During a hugely successful career, the name of Mickey Duff has been synonymous with all the best boxers of the last 50 years – Sonny Liston, Sugar Ray Robinson, Muhammad Ali and Mike Tyson to name but a few.
Mickey Duff has been at the top of the fight game since the early Fifties, when as a 15-year-old he cunningly side-stepped the British Boxing Board of Control to acquire himself a promoter’s licence – by law a licence could not be issued to anyone under 16.
Since then his name has been linked, either through promotion or management, with all the world’s best fighters from Liston to Tyson. In Britain he has managed or promoted the likes of Frank Bruno, John Conteh, Lloyd Honeygan, John H. Stracey, and Alan Minter – all of whom became world champions.
In the mid-1970s, along with his partner, Jarvis Astaire, Duff became the supreme force in British boxing – a stranglehold that was to last over 10 years. He talks candidly about that time, and about how he and Astaire formed their exclusive broadcasting alliance with the BBC.
He also tells the true story of Britain’s loveable hero, Frank Bruno, who Duff criticises for walking out on the men who made him; and provides a fascinating account of his relationship with the Kray Twins, both of whom frequented Duff’s East End gym in the late 1950s and early 60s.
Duff also sets the record straight about that infamous left hand from Henry Cooper which floored Cassius Clay in their first fight; reveals how Mike Tyson’s old manager, Jim Jacobs, was so dependent on Duff’s advice that Duff hand-picked the former champion’s first 18 opponents; and speaks of his love of gambling and the money he’s won and lost on fights over the years.
But above all, the book provides an unrivalled insight into the countless changes and developments within the fight game over the past five decades. A must for boxing aficionados everywhere.
"synopsis" may belong to another edition of this title.
During a distinguished career as a boxing manager and promoter, Mickey Duff has guided 20 different fighters to world championship success. In fact he has been associated with all the best fighters of the last 50 years. Muhammad Ali, Sonny Liston, Mike Tyson, Sugar Ray Robinson – Duff has worked with them all.
Born and raised in Poland he escaped the clutches of Nazi Germany and the concentration camps in which many of his family perished, by a matter of weeks, and fled to England with his father. As a teenager in London's East End, he found his vocation – boxing. Although an undistinguished fighter, his record of eight defeats in 61 contests belied a greater talent for matchmaking. He had become adept at choosing his own opponents to get the most from his modest accomplishments. It was a talent that would later make him the best matchmaker the sport of boxing has ever seen.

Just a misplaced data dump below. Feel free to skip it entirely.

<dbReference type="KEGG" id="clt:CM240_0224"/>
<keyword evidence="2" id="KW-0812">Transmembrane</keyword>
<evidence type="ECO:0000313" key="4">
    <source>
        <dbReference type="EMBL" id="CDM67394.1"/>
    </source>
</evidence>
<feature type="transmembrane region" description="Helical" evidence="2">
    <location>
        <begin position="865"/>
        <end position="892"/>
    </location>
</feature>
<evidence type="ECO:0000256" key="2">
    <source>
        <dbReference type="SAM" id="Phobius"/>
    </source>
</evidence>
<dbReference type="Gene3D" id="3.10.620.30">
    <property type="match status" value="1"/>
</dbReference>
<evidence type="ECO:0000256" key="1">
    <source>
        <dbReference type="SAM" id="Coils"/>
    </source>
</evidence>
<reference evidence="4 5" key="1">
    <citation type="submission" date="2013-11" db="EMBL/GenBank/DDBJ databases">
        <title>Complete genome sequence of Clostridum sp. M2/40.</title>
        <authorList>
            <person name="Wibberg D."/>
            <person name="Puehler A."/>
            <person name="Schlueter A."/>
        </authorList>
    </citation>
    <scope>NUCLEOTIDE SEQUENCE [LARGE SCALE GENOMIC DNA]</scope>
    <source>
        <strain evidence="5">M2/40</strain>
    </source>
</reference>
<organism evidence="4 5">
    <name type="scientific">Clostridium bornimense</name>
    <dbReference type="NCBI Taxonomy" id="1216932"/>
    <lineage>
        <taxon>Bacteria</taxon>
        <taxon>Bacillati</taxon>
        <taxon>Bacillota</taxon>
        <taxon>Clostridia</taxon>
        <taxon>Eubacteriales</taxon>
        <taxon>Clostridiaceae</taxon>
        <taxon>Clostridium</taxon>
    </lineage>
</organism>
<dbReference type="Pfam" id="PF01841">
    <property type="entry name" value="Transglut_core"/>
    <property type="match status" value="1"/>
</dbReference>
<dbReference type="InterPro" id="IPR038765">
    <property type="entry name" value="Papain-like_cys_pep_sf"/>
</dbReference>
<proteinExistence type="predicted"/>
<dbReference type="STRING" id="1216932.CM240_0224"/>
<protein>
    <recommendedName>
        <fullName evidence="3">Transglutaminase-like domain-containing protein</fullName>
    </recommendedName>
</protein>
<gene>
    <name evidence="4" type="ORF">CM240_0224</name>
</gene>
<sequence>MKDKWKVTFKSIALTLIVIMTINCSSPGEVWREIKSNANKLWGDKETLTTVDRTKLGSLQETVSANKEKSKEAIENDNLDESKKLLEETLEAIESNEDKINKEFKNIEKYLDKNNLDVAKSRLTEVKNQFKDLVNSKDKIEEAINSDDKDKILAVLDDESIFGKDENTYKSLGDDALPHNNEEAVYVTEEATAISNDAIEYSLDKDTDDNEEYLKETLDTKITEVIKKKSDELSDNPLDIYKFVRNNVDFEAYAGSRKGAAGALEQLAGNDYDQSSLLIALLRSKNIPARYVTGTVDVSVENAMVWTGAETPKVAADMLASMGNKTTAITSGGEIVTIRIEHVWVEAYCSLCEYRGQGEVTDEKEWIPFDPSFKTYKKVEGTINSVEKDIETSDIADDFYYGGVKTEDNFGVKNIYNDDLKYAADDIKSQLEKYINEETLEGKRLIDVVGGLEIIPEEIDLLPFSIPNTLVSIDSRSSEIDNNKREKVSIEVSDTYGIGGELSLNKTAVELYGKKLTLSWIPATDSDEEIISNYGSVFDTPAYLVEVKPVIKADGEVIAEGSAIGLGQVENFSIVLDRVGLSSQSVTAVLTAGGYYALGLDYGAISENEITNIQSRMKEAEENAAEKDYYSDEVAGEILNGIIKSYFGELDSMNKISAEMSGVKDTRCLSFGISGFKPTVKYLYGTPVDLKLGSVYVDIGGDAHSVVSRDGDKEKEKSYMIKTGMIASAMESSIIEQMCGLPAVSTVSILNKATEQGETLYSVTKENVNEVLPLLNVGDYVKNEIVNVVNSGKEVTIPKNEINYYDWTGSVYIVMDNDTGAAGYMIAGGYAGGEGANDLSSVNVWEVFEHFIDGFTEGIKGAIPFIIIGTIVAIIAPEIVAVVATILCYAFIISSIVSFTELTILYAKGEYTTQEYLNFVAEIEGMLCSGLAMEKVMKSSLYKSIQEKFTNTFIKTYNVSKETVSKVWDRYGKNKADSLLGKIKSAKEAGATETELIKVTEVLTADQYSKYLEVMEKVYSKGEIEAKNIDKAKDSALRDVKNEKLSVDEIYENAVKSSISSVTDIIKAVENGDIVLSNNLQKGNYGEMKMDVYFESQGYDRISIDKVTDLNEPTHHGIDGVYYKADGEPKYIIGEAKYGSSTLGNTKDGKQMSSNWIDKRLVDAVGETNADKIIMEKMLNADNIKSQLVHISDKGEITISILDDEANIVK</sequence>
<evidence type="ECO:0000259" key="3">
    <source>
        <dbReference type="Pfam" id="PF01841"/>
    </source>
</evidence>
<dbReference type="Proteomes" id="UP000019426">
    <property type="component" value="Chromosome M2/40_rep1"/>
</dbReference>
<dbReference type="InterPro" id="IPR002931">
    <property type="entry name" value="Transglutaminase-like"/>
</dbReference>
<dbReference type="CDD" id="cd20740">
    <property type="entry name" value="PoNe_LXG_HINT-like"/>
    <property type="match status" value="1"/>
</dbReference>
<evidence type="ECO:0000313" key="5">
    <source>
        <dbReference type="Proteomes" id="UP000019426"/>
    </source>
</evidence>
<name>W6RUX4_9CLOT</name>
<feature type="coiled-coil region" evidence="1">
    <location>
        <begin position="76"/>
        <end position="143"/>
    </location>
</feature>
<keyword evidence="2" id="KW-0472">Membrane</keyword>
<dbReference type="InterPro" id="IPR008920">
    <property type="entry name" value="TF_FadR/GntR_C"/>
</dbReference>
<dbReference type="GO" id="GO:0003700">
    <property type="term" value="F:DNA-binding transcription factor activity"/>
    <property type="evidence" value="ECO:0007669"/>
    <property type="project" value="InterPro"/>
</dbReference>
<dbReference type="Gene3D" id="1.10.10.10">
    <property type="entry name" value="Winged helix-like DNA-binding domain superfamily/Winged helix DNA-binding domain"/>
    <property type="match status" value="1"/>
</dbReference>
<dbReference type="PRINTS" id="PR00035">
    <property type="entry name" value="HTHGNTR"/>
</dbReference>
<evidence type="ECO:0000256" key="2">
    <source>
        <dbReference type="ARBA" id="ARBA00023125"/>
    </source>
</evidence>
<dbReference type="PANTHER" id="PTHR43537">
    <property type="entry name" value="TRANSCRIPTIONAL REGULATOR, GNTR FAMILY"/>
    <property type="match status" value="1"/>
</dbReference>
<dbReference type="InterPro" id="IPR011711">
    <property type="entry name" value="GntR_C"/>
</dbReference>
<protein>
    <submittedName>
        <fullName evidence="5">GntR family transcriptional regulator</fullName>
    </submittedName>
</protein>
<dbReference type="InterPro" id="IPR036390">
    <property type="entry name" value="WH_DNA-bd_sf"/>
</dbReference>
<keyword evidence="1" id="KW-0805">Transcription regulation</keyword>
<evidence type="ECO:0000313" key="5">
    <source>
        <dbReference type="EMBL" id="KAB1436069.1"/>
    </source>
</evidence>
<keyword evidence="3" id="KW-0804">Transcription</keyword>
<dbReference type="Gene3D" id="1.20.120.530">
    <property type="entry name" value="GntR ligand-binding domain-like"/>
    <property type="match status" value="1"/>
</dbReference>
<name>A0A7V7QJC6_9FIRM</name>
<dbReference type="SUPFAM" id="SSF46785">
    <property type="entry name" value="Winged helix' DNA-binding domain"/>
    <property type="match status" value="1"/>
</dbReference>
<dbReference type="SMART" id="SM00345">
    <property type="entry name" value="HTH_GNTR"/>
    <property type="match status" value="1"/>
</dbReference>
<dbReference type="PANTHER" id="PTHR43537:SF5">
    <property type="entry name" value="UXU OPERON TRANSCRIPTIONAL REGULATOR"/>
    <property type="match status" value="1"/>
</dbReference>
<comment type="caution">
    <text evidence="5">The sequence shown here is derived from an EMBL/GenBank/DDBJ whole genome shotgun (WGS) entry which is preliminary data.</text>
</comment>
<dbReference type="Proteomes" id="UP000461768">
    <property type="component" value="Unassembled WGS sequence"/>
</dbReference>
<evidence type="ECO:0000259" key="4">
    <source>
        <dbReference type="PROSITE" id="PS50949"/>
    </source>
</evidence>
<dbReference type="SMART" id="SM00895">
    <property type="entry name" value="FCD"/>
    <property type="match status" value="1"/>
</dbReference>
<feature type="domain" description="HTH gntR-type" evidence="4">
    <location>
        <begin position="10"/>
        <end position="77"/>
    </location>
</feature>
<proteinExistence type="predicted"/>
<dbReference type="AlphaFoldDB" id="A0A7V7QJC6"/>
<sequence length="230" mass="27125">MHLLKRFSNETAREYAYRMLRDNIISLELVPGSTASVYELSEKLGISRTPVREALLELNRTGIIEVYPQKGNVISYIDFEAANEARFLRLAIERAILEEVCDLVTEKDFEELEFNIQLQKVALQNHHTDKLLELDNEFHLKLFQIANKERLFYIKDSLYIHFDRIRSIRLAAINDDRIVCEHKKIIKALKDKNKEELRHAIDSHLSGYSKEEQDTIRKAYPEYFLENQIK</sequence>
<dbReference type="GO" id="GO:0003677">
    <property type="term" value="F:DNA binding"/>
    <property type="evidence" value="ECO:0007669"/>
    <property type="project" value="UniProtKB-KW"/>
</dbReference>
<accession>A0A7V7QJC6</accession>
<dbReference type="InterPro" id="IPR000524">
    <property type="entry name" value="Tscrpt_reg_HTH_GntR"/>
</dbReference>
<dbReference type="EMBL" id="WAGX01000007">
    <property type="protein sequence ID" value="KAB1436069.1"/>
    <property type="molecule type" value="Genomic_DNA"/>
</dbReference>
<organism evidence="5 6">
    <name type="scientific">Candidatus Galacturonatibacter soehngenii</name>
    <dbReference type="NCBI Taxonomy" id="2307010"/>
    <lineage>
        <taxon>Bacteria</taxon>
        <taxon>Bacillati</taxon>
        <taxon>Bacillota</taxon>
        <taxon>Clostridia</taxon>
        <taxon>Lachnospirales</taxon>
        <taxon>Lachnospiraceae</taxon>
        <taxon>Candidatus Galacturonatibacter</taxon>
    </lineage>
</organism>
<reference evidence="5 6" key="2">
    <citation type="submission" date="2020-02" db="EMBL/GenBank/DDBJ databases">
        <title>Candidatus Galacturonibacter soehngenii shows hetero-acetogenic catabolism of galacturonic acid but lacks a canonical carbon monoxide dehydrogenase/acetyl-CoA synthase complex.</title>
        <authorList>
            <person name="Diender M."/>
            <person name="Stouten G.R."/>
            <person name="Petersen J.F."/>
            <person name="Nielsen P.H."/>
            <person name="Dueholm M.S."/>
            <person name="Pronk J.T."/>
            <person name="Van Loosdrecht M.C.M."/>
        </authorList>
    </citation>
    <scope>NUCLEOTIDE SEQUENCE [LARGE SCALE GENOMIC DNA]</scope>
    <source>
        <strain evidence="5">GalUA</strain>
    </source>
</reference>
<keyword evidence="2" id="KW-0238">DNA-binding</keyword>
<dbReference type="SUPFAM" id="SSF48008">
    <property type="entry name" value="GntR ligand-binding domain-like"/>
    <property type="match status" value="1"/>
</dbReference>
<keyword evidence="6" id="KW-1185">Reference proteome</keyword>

From humble beginnings – putting on small hall shows in London's East End – he quickly emerged from the shadow of the big time promoter Jack Solomons to become one of the main players in the sport worldwide. This dominance reached its peak in a 10-year period fro9m 1975 when, in partnership with millionaire businessman Jarvis Astaire, he formed an exclusive alliance with the BBC and exerted a stranglehold of influence over the sport that will probably never be surpassed.
Duff has either managed or promoted a string of world champions – most notably guiding John H Stracey and Lloyd Honeyghan to improbable victories on foreign soil; turned former schoolboy discus champion, Joe Bugner, into a world heavyweight challenger who fought Ali twice; and more famously, masterminded the rise of Frank Bruno.
Among the many colourful tales from a lifetime in the fight game, he recounts fearsome encounters with gangsters, Jack 'Spot' Comer and the Kray twins; tells how he hand-picked disgraced former champion Mike Tyson's first eighteen opponents; and gives his forthright opinion on rival promoters, Don King and Frank Warren.
From war-torn Poland via London’s East End, to the neon lights of Las Vegas, the life and career of Mickey Duff has had all the twists and turns of a pulsating 12-round contest. He has witnessed first-hand many changes to a sport which has had more than its share of controversy over the years. Any fight-fan worth their salt should read the enthralling story of this giant of the sport and get the inside track on 50 years of boxing.About the Author:
Mickey Duff is a boxing manager and promoter who has been associated with all the great champions of the last 50 years.
Bob Mee is a freelance boxing journalist who has been at ringside for all the greatest encounters of the last 20 years. During that time he has written extensively for Boxing News and worked for ITV and Sky. This is his fourth book, following two encylopedic histories of the sport and Bare Fists, the tale of bare-knuckle combat.
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Book Description Harpercollins Pub Ltd, 2000. Hardcover. Book Condition: New. Bookseller Inventory # P110002189267
Book Description Harpercollins Pub Ltd, 2000. Hardcover. Book Condition: New. Bookseller Inventory # DADAX0002189267
Book Description Harpercollins Pub Ltd, 2000. Hardcover. Book Condition: New. book. Bookseller Inventory # 0002189267